Fast forward approx 7 years and this minimalist is still going strong. ;) I strive to keep all my personal possessions in a carry on suitcase if possible, sometimes it can vary to a standard one, and declutter regularly. I declutter personal possessions, to kitchen items, digital decluttering (although I struggle downsizing pictures of my kitty, but who can ever get enough of those hehe), toiletries and makeup, you name it, I declutter! I will be married soon and while my fiance is not a minimalist at all, he definitely will declutter with some kind persuading and makes big progress. I don’t think he gets the incredibly wonderful “freeing” feeling I get donating items but at least is willing to declutter and I’m hopeful in the years to come he will make even more progress. One of my biggest goals is to instill my legacy of minimalism with my future kids and that the number one thing they will know mom for is donating items they no longer need to someone less fortunate than themselves. When my fiance and I get married we will be moving to a larger home to accommodate an eventual future family and more furchildren and even though we will have more space (which I will like as our one bedroom is a bit cramped), I intend to keep items that we need and love and not fill it with extra stuff because of more space (shudders at the thought hehe). I am like Miss Minimalist in that I love big, open, airy, white rooms, similar to hotels in some aspects!

Along with minimalism I have developed a love for being eco friendly and “zero waste” which is a new concept to me! I find these three go hand in hand pretty well so I am enjoying exploring those further! My biggest challenge with minimalism has come with still being a consumer. I tend to sometimes purchase things and then donate them shortly after, this is a bad habit of mine, and while yes someone gets something nice in the end, I could’ve saved more money in the long haul, so budgeting with minimalism is still a work in progress for me. I also try to do the 30 day want rule and if I want the item in 30 days I will purchase it. Also, because I have a lot of medicines I constantly struggle with a way to organize those (especially for travel) because they take up a HUGE part of my carry on, actually the majority and really it’s hard to downsize medicine (especially asthma since they have big containers), any ideas on help with that in containing or organizing them would be lovely and appreciated. :)

Overall, minimalism has big one of the biggest positive impacts in my life and my friends and family are accepting/at least understand it more now (thankfully), and I would recommend everyone dabble in it to some extent to at least try something new. It is a wonderful stress reliever for me and makes me feel so much lighter and happier, among the many well known benefits minimalists have already stated here in the past. Good luck decluttering everyone, let’s try to leave the planet a little bit happier and lighter in the process and thank you Miss Minimalist for changing my life in one of the most profound ways! :)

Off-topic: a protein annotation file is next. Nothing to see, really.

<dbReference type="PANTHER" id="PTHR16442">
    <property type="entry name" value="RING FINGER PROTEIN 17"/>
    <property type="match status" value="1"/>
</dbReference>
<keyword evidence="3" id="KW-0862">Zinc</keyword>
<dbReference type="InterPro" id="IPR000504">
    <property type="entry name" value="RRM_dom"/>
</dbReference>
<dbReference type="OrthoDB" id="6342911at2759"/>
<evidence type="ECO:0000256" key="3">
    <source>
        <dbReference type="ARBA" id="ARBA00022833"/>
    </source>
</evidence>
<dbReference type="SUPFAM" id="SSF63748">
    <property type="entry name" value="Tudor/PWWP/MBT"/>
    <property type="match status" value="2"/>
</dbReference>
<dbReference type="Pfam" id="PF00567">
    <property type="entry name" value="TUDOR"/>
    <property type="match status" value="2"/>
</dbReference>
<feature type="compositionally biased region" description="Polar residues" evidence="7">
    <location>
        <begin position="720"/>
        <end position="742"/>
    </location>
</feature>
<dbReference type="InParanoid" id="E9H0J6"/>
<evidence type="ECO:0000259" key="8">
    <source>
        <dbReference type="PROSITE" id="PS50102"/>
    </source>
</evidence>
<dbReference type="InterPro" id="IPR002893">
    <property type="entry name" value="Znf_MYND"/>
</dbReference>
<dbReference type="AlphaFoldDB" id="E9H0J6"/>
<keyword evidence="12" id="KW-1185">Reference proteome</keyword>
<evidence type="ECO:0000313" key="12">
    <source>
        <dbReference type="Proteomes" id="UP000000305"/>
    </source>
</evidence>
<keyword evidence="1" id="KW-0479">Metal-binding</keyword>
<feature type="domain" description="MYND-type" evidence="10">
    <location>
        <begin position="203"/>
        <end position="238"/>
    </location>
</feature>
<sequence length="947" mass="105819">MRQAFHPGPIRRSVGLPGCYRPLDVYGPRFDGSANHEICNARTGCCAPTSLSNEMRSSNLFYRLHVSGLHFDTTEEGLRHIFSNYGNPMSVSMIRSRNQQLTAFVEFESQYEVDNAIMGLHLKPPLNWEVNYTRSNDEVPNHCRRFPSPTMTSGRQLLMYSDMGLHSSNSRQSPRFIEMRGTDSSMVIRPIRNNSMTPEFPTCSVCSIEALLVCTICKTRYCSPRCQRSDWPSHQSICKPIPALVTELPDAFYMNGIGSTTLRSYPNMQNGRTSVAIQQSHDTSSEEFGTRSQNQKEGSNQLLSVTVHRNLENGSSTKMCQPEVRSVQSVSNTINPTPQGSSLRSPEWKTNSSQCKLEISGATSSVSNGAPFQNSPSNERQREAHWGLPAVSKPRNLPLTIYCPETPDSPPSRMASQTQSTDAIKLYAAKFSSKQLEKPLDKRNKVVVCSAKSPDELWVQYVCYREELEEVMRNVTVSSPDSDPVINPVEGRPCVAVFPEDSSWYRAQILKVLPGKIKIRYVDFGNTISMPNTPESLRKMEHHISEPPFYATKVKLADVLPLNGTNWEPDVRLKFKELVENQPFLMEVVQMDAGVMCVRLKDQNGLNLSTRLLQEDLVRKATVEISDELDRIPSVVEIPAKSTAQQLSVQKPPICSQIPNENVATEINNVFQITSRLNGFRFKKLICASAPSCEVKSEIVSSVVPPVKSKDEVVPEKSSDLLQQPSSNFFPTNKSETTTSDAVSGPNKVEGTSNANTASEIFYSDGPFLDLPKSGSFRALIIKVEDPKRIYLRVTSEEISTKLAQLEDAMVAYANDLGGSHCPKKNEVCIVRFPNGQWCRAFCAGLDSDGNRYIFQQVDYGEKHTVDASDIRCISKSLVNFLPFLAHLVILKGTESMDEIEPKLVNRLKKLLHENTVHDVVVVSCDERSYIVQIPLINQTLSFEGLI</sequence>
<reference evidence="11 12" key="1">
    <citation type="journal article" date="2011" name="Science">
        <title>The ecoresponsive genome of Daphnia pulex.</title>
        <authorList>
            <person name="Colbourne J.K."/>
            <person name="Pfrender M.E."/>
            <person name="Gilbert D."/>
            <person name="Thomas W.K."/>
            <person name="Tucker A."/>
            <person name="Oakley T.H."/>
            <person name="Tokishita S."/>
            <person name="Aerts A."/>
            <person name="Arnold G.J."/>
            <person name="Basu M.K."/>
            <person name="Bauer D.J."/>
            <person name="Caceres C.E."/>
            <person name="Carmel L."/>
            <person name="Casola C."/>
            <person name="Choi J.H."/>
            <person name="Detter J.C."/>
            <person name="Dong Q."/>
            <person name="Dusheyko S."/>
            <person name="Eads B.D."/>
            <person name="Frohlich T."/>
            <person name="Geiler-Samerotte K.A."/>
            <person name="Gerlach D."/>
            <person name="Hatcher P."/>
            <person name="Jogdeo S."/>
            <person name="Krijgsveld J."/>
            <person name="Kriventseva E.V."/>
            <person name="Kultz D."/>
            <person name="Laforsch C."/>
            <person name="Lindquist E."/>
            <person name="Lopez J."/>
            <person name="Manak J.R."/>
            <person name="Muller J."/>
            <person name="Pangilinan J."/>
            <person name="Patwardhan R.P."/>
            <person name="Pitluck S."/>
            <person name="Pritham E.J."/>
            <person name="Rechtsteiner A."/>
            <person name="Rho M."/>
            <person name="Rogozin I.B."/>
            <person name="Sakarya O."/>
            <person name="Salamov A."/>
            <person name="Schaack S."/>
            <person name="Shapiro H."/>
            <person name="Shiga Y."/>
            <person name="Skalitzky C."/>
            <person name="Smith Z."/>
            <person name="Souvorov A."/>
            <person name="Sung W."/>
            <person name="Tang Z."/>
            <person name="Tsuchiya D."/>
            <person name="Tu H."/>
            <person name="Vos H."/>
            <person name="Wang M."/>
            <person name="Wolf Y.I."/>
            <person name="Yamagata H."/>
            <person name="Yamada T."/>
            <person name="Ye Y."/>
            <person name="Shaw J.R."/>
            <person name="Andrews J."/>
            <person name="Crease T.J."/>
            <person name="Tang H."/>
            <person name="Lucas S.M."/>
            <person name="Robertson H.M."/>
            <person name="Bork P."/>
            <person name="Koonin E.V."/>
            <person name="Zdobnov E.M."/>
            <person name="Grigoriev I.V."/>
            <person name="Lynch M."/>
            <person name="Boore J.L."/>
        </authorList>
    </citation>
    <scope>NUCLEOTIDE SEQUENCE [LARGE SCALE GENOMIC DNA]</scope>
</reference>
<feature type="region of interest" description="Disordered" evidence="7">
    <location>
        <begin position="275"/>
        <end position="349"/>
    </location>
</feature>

{If you’d like to learn more about minimalist living, please consider reading my book, The Joy of Less, or joining my email list.}

Real Life Minimalists: Greg

Every Monday I post Real Life Minimalists, a profile of one of my readers in their own words. If you’d like to participate, click here for details.

This week, Greg shares with us the fascinating story of his minimalist journey, and how it’s led him to a place of peace, freedom, and possibility.

Greg writes:



I am one of those lucky souls to whom minimalism came by accident. During the perfect storm of a backpacking adventure, a break-up, and a move, it came into my life before I even knew what it was.

My girlfriend and I had packed all our stuff in storage and I went backpacking around South America while she started a semester abroad in Belize. At the end of my trip I looped up to Belize for a visit, where she broke up with me.

I went home to Canada to deal with what we left behind. I was also completely, unbelievably broke. I couldn’t afford to pay the airport tax to leave Belize and I think it was only like $10 or something (thank God for the kind lady at the till).

Also, before I left I had decided to change my life path (again) and start journalism school, so I only had a few months to get organized and make some money to be able to afford going back to school.

Needless to say it was a patchy few months and everything that wasn’t essential was left by the wayside. I jumped from friend’s house to friend’s house, working crazy amounts of hours and sorting through a house sized storage compartment of stuff in the late evenings, constantly feeling on the brink of being overwhelmed.

And yes, I do consider that a lucky sequence of events that led me to minimalism.

Two years later with the money I had saved from not buying anything, out of pure fear of ever having to face a storage container full of stuff ever again, I went on another backpacking trip.

This time I carried literally half the stuff that I carried before, and to say my return was less chaotic would be an understatement. The trip was epic and established me as a lifelong travel addict and my reintegration into society upon return was seamless. This was when I realized the beauty and power in minimalism.

I went from being strenuously disorganized and lost to being secret agent-like in effortless efficiency.

I think my friends are still confused as to what happened to the discombobulated person who literally never had his keys, wallet and phone together at the same time.

The peace of mind that comes from not having to constantly want, collect, and care for things literally changed my life. Just writing this made me think back to what my mind used to be like, and have my heart rate go up.